United States District Court, E.D. Missouri, Eastern Division
MEMORANDUM AND ORDER
CRITES-LEONI UNITED STATES MAGISTRATE JUDGE.
matter is before the Court on the Petition of Arthur Reed for
a writ of habeas corpus under 28 U.S.C. § 2254.
currently incarcerated at the Eastern Reception, Diagnostic
and Correctional Center in Bonne Terre, Missouri, pursuant to
the sentence and judgment of the Circuit Court of St. Louis
City, Missouri. (Doc. 15-4 at 129-32.) On July 7, 2009, a
jury found Reed guilty of second-degree burglary, felony
resisting arrest, misdemeanor stealing, first-degree
trespass, and second-degree property damage. (Doc. 15-1 at
86.) The court sentenced him as a prior and persistent
offender to an aggregate sentence of twenty-four years'
imprisonment. Id. at 107.
direct appeal of his convictions, Reed raised four claims:
(1) the evidence was insufficient to support his conviction
for resisting arrest; (2) the trial court plainly erred in
allowing the State to present hearsay testimony; (3) the
trial court erred in overruling Reed's motions for
judgment of acquittal at the close of the State's case
because the State failed to prove beyond a reasonable doubt
that Reed was guilty of burglary and trespassing; and (4) the
trial court erred in denying Reed's motion for a new
trial because the prosecution withheld favorable material
evidence from the defense in violation of Brady v.
Maryland, 373 U.S. 83 (1963). (Doc. 15-2.)
February 8, 2011, the Missouri Court of Appeals affirmed the
judgment of the trial court. (Doc. 15-5.)
filed a pro se motion for post-conviction relief
under Rule 29.15. (Doc. 15-6 at 6-13.) After appointment of
counsel, an amended post-conviction relief motion and request
for evidentiary hearing was filed. (Doc. 15-7 at 3-25). The
amended motion raised the following claims: (1) trial counsel
was ineffective in inducing Reed to give up his right to
testify; (2) trial counsel was ineffective in failing to
introduce the entire 911 tape; and (3) the State failed to
disclose evidence to Reed in violation of Brady.
Id. The motion court denied Reed's amended
motion after holding an evidentiary hearing. Id. at
appeal from the denial of post-conviction relief, Reed argued
that trial counsel was ineffective in failing to play the
entire 911 call. (Doc. 15-8 at 22.) He also argued that the
State committed a Brady violation. Id. at
24. The Missouri Court of Appeals affirmed the decision of
the motion court. (Doc. 15-10.)
filed the instant Petition on December 4, 2015, in which he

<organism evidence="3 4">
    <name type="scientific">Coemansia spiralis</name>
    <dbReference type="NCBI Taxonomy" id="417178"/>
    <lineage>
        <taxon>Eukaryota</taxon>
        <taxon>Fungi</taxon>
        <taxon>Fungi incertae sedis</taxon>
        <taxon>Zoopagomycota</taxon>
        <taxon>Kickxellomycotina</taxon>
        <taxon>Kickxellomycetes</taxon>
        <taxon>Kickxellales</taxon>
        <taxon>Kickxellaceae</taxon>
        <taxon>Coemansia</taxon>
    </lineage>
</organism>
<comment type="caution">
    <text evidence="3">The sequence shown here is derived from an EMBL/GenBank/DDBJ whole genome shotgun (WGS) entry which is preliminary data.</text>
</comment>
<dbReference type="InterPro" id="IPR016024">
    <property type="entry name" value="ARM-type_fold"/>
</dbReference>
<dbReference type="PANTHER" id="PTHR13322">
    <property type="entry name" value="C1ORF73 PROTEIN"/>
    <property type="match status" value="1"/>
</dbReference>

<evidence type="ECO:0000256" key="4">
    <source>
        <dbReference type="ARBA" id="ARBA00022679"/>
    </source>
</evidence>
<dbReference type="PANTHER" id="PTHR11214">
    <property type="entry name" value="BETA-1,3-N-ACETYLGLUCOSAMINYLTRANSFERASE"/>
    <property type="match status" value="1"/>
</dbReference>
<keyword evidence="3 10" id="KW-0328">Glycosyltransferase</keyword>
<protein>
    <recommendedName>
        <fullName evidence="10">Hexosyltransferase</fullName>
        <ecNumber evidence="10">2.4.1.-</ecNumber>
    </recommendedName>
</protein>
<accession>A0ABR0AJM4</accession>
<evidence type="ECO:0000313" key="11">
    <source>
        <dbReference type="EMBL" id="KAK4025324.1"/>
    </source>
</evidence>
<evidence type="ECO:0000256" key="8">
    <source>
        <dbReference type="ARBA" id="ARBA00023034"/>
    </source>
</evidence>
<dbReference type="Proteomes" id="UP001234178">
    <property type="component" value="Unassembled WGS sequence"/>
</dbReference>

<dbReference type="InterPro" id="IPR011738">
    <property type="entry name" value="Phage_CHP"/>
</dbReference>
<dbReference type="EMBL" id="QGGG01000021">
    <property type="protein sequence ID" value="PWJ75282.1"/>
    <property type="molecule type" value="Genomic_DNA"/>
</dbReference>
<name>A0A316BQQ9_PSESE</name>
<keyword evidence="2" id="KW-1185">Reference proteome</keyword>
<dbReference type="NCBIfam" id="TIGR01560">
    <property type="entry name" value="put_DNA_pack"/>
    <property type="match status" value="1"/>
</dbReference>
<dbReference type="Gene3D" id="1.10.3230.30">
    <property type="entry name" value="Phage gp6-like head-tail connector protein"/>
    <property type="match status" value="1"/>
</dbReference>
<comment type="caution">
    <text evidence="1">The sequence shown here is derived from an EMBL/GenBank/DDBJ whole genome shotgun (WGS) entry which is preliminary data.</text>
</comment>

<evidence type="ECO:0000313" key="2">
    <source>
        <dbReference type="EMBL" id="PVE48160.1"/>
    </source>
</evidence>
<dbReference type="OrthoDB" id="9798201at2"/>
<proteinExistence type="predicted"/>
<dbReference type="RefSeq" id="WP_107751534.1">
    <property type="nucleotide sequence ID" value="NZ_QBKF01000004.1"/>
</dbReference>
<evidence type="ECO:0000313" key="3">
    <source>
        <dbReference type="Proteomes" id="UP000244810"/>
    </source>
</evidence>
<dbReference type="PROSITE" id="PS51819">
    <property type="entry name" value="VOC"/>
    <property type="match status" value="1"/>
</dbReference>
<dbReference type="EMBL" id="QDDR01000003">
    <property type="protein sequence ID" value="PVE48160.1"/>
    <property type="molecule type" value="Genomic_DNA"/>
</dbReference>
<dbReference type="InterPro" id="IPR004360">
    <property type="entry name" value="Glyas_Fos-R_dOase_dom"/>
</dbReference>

raises the following grounds for relief: (1) the evidence was
insufficient to convict him of resisting arrest; (2) the
evidence was insufficient to show he committed second-degree
burglary and the misdemeanor charges of trespassing,
stealing, and property damage; (3) trial counsel was
ineffective for stipulating with the State not to play the
entire 911 call for the jury; (4) the State violated
Brady; (5) the Missouri Supreme Court erred in
denying his State petition for habeas corpus under Missouri
Supreme Court Rule 91; (6) the “cumulative effect of
all the alleged errors” warrants habeas relief; (7)
trial counsel was ineffective for failing to request new
counsel at a post-trial hearing; (8) trial counsel was
ineffective for failing to object to the prosecutor's use
of an evidence envelope at the post-trial hearing; (9) trial
counsel was ineffective for failing to object to the
admission of Reed's clothes and the hammer used in the
burglary; and (10) trial counsel was ineffective for failing
to impeach Officer Tesreau concerning the evidentiary chain
of custody. (Doc. 1.)
filed a Response to Order to Show Cause, in which he argues
that Grounds Five and Six are not cognizable in federal
habeas review; Grounds Seven, Eight, Nine, and Ten are
procedurally defaulted; and all of Reed's claims fail on
their merits. (Doc. 15.) Reed then filed a Traverse, in which
he provides further argument in support of his claims.
August 25, 2008, Jerry Warden saw Reed attempting to enter an
unoccupied home (the first house). When Reed was unable to
force the door open, he entered a second unoccupied home
under renovation (the second house) and left approximately 30
seconds later holding a hammer. Reed then used the hammer to
pry open the door of the first house. Warden called 911 to
report that a heavyset male wearing shorts and a gray
sweatshirt was breaking into homes. Upon police arrival
shortly thereafter, Reed ran from the first house and into
the road, forcing a car to stop abruptly; and fled down an
Matthew Tesreau followed Reed on foot, responding to reports
of Reed's location. Reed began running when he saw
Officer Tesreau, dressed in uniform, despite orders to stop.
Officer Tesreau caught up with Reed and ordered him at
gunpoint to stop because he was under arrest. Reed complied,
and Officer Tesreau holstered his gun and took out his taser.
When Reed refused to follow Officer Tesreau's order to
get on the ground, Officer Tesreau deployed his taser
Tesreau waited for backup officers before placing Reed under
arrest. The officers took Reed back to the scene of the
robbery, where Warden identified him. Officers found a hammer
just inside the doorway to the first house, and the owner
noted that the door had been forced open and that the hammer
did not belong to him. The owner of the second house also
noted that his door had been damaged, and identified the
hammer as his. Neither owner had given Reed permission to
enter the residences.
jury found Reed guilty of burglary in the second degree,
resisting arrest, stealing under $500, trespassing in the
first degree, and property damage in the second degree. Reed
moved for judgment of acquittal or for a new trial, asserting
that the State had not met its burden of proving each and
every element of its case. The court denied Reed's motion
for a new trial, after holding multiple evidentiary hearings.
Standard of Review
federal court's power to grant a writ of habeas corpus is
governed by 28 U.S.C. § 2254(d), which provides:
application for a writ of habeas corpus on behalf of a person
in custody pursuant to the judgment of a State court shall